A blocked ear not only affects hearing, but in some cases includes severe pain, fever or discharge from the ear. The ear blockage can be caused by a myriad of conditions, beyond a build-up of earwax, and it is therefore important to seek medical attention to ensure the most appropriate, safe and effective treatment for the blocked ear.
What conditions may result in a blocked ear?
There are several conditions that can cause a blocked ear, some common causes include:
- Earwax build-up: Earwax, also known as cerumen, is a natural substance produced by the outer-ear canal to help keep the ear clean. It normally falls out of the ear, however, sometimes this earwax build-up may become impacted in the ear canal causing hearing loss and a feeling of fullness or pressure in the ear.
- Ear infection: An ear infection, also referred to as Otitis media can cause inflammation of the middle ear, resulting in a blocked ear. Cold and flu, and sinus infections can also be precursors for an ear infection. Ear infections are very common in children.
- Cold and flu: Illness from cold and flu can cause inflammation and congestion of the nasal passages and Eustachian tubes; the Eustachian tubes connect the middle ear with the back of the nose and throat, and can become blocked.
- Sinus infections: Sinus infections can cause inflammation and fluid build up in the sinuses, resulting in ear congestion.
- Allergies: Seasonal allergies can cause congestion and inflammation of the nasal cavities and ear canal, resulting in blocked ears. It can also lead to ear infection.
- Barotrauma: Barotrauma occurs when there is a change of pressure in the air, leading to blocked ears. Examples of when air pressure change may cause ear blockage is during flight and scuba diving.
- Foreign body: A foreign body or object may become lodged in the ear. Young children are susceptible to pushing small objects into their ears, but foreign objects such as insects may also enter the ear causing pain, swelling and blockage,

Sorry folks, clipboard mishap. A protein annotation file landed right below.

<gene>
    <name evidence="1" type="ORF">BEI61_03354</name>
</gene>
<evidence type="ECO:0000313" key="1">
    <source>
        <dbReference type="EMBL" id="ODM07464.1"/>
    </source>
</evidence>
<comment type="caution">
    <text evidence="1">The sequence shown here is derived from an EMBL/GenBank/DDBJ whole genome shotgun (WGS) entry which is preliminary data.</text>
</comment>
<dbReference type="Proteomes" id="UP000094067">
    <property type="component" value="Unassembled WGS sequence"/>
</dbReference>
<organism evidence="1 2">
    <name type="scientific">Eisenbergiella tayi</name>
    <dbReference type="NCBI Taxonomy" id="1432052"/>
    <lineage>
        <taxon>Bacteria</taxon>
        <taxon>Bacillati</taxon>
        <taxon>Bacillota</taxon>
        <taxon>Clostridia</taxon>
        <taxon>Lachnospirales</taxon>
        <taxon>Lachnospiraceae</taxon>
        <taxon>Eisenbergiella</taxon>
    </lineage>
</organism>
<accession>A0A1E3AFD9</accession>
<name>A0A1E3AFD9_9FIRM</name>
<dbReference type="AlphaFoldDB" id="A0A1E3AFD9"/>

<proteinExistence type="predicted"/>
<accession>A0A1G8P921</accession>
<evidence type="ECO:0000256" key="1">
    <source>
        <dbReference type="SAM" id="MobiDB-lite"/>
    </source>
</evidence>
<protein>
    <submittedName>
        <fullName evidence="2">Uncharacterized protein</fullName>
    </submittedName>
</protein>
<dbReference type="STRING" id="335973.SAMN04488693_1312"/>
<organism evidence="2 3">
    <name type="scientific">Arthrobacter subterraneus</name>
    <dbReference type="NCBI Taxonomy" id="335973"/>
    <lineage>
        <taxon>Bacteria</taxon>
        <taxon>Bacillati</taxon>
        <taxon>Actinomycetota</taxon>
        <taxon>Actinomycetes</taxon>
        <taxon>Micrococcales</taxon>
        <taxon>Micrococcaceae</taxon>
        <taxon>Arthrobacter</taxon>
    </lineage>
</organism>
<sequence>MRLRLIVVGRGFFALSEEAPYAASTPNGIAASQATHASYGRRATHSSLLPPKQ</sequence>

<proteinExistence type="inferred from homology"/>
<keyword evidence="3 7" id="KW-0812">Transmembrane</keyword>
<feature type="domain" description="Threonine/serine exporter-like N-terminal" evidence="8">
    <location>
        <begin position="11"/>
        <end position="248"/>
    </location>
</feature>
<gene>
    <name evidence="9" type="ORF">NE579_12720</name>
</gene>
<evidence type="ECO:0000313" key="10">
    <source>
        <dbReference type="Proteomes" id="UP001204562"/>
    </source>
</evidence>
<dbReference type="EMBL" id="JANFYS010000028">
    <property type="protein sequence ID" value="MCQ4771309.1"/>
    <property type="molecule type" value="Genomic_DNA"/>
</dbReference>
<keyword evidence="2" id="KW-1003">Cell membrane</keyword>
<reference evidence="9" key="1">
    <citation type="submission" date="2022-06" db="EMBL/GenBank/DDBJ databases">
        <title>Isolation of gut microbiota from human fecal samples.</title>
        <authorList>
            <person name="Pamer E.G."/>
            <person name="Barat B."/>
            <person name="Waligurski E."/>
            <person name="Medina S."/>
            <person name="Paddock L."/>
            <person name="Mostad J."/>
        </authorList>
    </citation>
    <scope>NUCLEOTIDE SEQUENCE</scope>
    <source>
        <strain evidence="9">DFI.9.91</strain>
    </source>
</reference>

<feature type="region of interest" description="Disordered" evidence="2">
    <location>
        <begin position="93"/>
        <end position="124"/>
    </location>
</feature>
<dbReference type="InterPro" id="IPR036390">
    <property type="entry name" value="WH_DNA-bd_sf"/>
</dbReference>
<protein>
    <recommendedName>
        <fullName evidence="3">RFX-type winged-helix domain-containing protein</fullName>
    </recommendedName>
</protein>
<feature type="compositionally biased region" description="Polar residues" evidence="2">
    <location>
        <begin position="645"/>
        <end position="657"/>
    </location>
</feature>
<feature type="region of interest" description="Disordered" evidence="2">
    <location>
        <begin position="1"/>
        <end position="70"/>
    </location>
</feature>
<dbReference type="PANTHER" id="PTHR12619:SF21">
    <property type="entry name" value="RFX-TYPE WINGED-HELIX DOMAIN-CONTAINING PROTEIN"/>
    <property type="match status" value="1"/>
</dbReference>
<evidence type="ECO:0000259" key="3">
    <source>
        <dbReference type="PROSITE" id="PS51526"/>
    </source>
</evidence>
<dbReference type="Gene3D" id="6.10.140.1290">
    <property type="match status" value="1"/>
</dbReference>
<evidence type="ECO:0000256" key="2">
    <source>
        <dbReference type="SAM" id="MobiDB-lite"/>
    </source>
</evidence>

Ear syringing, also known as ear irrigation, may be used by a doctor to remove earwax or other foreign objects from the ear canal. This common procedure uses a device that delivers a gentle stream of water or saline solution into the ear to flush out the earwax and is most often used when other methods, such as ear drops or manual extraction, are not possible or impractical. A doctor may also recommend ear syringing for people who have difficulty cleaning their own ears, such as older persons or people with medical ailments.
We advise people against self irrigation using ear syringes or ear candling methods, as this can result in damage to the ear or push the earwax or foreign object deeper into the ear canal. It is best to make an appointment with a doctor to ensure that the procedure is completed safely and effectively.
Other treatment options for a blocked ear
Treatment options for a blocked ear are dependent upon the underlying cause of the blockage, but include:
- Earwax removal: If earwax is causing hearing blockage, then a doctor or nurse will safely remove the earwax using the appropriate equipment. This may involve, ear syringing to flush out the earwax, scraping it out with a precision tool, or suctioning it out.
- Medication: Antibiotics or antiviral medications may be prescribed if the blockage is caused by infection.
- Decongestants: If the ear blockage is caused by a cold or sinus infection, then your doctor may recommend a decongestant to reduce inflammation and congestion of the nasal passages and Eustachian tubes.
- Allergy medications: If allergies are causing blocked ears, then antihistamines or nasal sprays may be recommended to reduce symptom severity.
- Steroids: Steroids, including oral corticosteroids, may be prescribed to treat inflammation and swelling.
- Foreign object removal: Foreign objects may be removed with water irrigation, suctioning or other surgical instruments.
- Surgery: Surgery may be required in some cases to remove foreign objects or repair a damaged ear drum.
- Physical Therapy: Physical therapy such as the Valsalva maneuver, aka ‘popping ears’ may resolve blocked ears caused by Barotrauma.
- Waiting: Depending upon the nature of the blockage, a blocked ear may clear on its own without any intervention.
Treatment options for blocked ears will depend on the medical history of the patient and the underlying cause of the blockage. Your doctor will discuss with you the most appropriate treatment plan for your condition.
When should I see a doctor about a blocked ear?
If you have a blocked ear, and it is causing you discomfort or affecting your hearing, you should visit a doctor as soon as possible. Additionally, if the blockage is accompanied by other symptoms such as severe pain, fever, or discharge from the ear, it is important to seek medical attention as soon as possible.
If you suspect that you have a foreign object in your ear, it is important to seek immediate medical attention. The longer the foreign object remains in the ear, the more likely it is to cause complications.
However, if you have mild symptoms, such as a feeling of fullness or pressure in the ear, and no other concerning symptoms, you may wait a few days to see if the symptoms improve on their own. If symptoms persist or worsen, then seek medical attention.